When Harry Married Bob
In 1973 Harry Freeman married Bob Jones at Boston’s Old West Methodist Church. Having a Christian ceremony was important to them. They had both been students in seminary school, and although they chose not to pursue careers with the Church, they remained deeply committed to God, the Christian faith, and to the development of spiritual life on earth.
The night before their wedding the Bishop of the New England Conference warned them that if they proceeded with their ceremony they put Reverend William Alberts’ career at risk. Alberts was the minister at Old West and, as we saw in the last post, he was deeply committed to a wide range of progressive social issues. He also was not easily intimidated. Just as he believed in openly fighting racism within the Church, he believed in the right of same-sex couples to marry. The wedding proceeded as planned.
Reproduced with the permission of the photographer
Well, not exactly. Many friends and even some family were invited to attend, but no one expected to walk into a church full to overflowing. Everyday Bostonians turned out to show their support for them as a couple and for the rights and dignity of lesbians and gays in general. Harry knows this because at one point in the ceremony they held an “open mic” session during which folks were invited to come up and talk about why they were there and what the day meant to them.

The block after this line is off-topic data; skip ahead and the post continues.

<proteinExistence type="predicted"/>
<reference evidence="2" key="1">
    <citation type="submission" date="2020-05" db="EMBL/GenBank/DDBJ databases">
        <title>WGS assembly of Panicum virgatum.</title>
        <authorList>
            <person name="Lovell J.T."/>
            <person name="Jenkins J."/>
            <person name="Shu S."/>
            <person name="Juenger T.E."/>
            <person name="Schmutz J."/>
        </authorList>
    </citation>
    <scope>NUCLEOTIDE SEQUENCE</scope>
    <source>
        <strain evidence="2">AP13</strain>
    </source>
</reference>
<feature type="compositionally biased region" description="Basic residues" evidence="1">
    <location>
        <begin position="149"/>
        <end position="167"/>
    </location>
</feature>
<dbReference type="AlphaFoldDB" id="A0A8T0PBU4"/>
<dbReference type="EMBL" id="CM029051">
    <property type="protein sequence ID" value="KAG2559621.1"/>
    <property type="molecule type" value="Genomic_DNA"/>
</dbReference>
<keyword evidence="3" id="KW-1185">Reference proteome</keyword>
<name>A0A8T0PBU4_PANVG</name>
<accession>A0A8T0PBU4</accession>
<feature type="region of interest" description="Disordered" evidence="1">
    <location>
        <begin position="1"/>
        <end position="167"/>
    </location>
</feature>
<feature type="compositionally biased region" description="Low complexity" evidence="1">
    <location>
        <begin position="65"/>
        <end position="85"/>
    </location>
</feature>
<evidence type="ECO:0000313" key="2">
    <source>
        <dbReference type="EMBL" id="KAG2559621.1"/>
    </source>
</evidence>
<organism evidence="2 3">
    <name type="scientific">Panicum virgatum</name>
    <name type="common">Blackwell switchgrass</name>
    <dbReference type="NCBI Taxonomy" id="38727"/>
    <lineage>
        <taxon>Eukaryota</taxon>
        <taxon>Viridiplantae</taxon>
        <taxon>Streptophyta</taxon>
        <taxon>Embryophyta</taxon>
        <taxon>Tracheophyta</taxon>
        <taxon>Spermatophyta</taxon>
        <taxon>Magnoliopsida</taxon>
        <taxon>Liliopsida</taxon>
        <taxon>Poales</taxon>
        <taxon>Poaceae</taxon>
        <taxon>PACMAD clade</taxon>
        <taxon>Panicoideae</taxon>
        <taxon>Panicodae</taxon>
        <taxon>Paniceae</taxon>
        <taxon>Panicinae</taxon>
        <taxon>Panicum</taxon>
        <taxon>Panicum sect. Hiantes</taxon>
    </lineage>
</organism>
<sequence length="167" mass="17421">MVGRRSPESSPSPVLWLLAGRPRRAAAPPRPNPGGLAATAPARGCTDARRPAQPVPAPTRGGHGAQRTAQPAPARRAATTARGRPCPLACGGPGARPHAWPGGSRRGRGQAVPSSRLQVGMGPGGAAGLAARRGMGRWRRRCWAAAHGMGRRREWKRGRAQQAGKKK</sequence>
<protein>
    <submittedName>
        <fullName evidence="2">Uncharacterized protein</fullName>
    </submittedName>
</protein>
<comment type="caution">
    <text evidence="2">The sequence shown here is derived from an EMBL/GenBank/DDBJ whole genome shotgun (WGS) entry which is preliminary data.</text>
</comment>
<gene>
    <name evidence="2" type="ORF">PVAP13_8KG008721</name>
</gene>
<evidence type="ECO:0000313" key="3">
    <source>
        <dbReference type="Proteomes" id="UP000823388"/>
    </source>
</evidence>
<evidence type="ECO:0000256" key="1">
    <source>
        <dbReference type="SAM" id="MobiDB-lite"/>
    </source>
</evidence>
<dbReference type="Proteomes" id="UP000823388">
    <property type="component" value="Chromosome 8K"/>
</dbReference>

Of all the people to speak, there were two groups that Harry remembers most. The first were members of the local chapter of the National Organization of Women, the first and most influential national body to emerge from the 1960s women’s movement. These women’s presence is particularly significant because at that time NOW’s leadership was working hard to keep lesbians from having any kind of visible presence in the organization. NOW president Betty Friedan had in 1969 described lesbians in the organization as a “lavender menace.”
Issues of special concern to lesbians were not permitted on NOW’s official agenda until 1971. The women who went to support Harry and Bob stood up to say that their wedding was precisely the kind of thing NOW should be supporting.
The other memorable group to stand and speak was a typical-looking young, white, heterosexual couple with young children in tow. Unknown to Harry or Bob, they came simply to show their support for the newlyweds, and to stand in solidarity with the fight against prejudice toward lesbians and gays.
Not a single word of protest was breathed that day, despite the major media coverage leading up to the event. The “religious right” had not yet mobilized. That would come later.
I learned these details from Harry Freeman-Jones in a recent phone interview. I rely heavily on oral history to uncover the undocumented past, but luckily for us the entire ceremony was recorded by Boston’s local NPR radio affiliate. Hopefully I’ll soon be able to hear the voices of everyone who spoke that day. Hopefully. Who knows if the tape has been preserved?
crossposted to fromoutlawstoinlaws.dreamwidth.org, a community for sharing and discussing same-sex marriage before 1980.